decimal and numeric (Transact-SQL)

Applies to: SQL Server Azure SQL Database Azure SQL Managed Instance Azure Synapse Analytics Analytics Platform System (PDW) SQL analytics endpoint in Microsoft Fabric Warehouse in Microsoft Fabric

Numeric data types that have fixed precision and scale. Decimal and numeric are synonyms and can be used interchangeably.


decimal[ (p[ ,s] )] and numeric[ (p[ ,s] )]
Fixed precision and scale numbers. When maximum precision is used, valid values are from - 10^38 +1 through 10^38 - 1. The ISO synonyms for decimal are dec and dec(p, s). numeric is functionally identical to decimal.

p (precision)
The maximum total number of decimal digits to be stored. This number includes both the left and the right sides of the decimal point. The precision must be a value from 1 through the maximum precision of 38. The default precision is 18.


Informatica only supports 16 significant digits, regardless of the precision and scale specified.

s (scale)
The number of decimal digits that are stored to the right of the decimal point. This number is subtracted from p to determine the maximum number of digits to the left of the decimal point. Scale must be a value from 0 through p, and can only be specified if precision is specified. The default scale is 0 and so 0 <= s <= p. Maximum storage sizes vary, based on the precision.

Precision Storage bytes
1 - 9 5
10-19 9
20-28 13
29-38 17


Informatica (connected through the SQL Server PDW Informatica Connector) only supports 16 significant digits, regardless of the precision and scale specified.

Converting decimal and numeric data

For decimal and numeric data types, SQL Server considers each combination of precision and scale as a different data type. For example, decimal(5,5) and decimal(5,0) are considered different data types.

In Transact-SQL statements, a constant with a decimal point is automatically converted into a numeric data value, using the minimum precision and scale necessary. For example, the constant 12.345 is converted into a numeric value with a precision of 5 and a scale of 3.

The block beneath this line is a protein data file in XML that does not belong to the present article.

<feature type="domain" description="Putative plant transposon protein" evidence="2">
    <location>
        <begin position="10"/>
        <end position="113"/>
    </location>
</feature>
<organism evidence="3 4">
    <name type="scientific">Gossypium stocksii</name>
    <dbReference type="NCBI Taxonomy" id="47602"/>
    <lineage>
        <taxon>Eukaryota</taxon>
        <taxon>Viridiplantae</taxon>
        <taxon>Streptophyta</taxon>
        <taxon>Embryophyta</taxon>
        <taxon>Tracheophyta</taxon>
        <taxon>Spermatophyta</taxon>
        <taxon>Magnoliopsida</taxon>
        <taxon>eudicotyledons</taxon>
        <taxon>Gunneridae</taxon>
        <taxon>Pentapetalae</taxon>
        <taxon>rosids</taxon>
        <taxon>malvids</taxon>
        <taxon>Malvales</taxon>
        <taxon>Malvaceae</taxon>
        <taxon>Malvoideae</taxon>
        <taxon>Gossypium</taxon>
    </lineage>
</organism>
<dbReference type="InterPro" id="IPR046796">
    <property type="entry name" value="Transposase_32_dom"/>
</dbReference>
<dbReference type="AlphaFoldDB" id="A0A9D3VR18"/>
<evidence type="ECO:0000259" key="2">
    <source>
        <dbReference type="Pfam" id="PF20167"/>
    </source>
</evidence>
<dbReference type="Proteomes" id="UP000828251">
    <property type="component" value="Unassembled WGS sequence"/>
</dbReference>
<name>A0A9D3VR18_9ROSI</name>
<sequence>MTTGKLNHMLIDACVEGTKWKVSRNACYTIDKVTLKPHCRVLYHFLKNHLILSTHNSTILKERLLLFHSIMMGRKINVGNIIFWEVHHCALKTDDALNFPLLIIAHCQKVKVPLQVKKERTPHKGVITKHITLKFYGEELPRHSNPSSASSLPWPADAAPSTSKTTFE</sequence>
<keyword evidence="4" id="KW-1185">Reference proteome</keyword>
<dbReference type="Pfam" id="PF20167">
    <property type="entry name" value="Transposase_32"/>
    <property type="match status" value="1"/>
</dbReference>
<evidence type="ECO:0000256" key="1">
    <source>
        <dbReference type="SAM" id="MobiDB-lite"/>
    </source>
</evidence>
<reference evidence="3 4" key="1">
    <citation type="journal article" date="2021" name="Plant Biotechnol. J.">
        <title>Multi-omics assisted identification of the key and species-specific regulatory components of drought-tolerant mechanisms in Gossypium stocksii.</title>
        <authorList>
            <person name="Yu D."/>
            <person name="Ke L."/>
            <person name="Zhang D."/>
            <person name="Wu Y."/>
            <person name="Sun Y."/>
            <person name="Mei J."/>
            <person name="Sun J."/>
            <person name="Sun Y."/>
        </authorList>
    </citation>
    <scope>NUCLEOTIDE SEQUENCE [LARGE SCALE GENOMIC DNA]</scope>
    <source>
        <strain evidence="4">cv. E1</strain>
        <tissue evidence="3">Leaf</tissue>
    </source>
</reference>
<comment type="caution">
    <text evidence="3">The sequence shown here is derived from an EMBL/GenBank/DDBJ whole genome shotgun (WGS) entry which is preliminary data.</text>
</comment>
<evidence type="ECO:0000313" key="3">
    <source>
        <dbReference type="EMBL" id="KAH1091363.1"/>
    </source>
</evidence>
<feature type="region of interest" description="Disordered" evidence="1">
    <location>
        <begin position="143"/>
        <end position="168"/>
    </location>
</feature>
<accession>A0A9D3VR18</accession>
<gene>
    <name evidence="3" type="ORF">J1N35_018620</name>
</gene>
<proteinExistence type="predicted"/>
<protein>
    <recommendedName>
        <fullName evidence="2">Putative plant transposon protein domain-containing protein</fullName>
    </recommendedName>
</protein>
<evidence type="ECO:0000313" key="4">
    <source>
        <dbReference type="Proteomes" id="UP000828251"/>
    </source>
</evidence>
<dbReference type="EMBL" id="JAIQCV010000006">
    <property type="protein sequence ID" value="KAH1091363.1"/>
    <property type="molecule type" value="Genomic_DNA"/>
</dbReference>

Converting from decimal or numeric to float or real can cause some loss of precision. Converting from int, smallint, tinyint, float, real, money, or smallmoney to either decimal or numeric can cause overflow.

By default, SQL Server uses rounding when converting a number to a decimal or numeric value with a lower precision and scale. Conversely, if the SET ARITHABORT option is ON, SQL Server raises an error when overflow occurs. Loss of only precision and scale isn't sufficient to raise an error.

Prior to SQL Server 2016 (13.x), conversion of float values to decimal or numeric is restricted to values of precision 17 digits only. Any float value less than 5E-18 (when set using either the scientific notation of 5E-18 or the decimal notation of 0.000000000000000005) rounds down to 0. This is no longer a restriction as of SQL Server 2016 (13.x).


The following example creates a table using the decimal and numeric data types. Values are inserted into each column. The results are returned by using a SELECT statement.

CREATE TABLE dbo.MyTable  
  MyDecimalColumn DECIMAL(5,2)  
,MyNumericColumn NUMERIC(10,5)
INSERT INTO dbo.MyTable VALUES (123, 12345.12);  
SELECT MyDecimalColumn, MyNumericColumn  
FROM dbo.MyTable;  

Here is the result set.

MyDecimalColumn                         MyNumericColumn  
--------------------------------------- ---------------------------------------  
123.00                                  12345.12000  
(1 row(s) affected)  

See also

CAST and CONVERT (Transact-SQL)
DECLARE @local_variable (Transact-SQL)
SET @local_variable (Transact-SQL)
sys.types (Transact-SQL)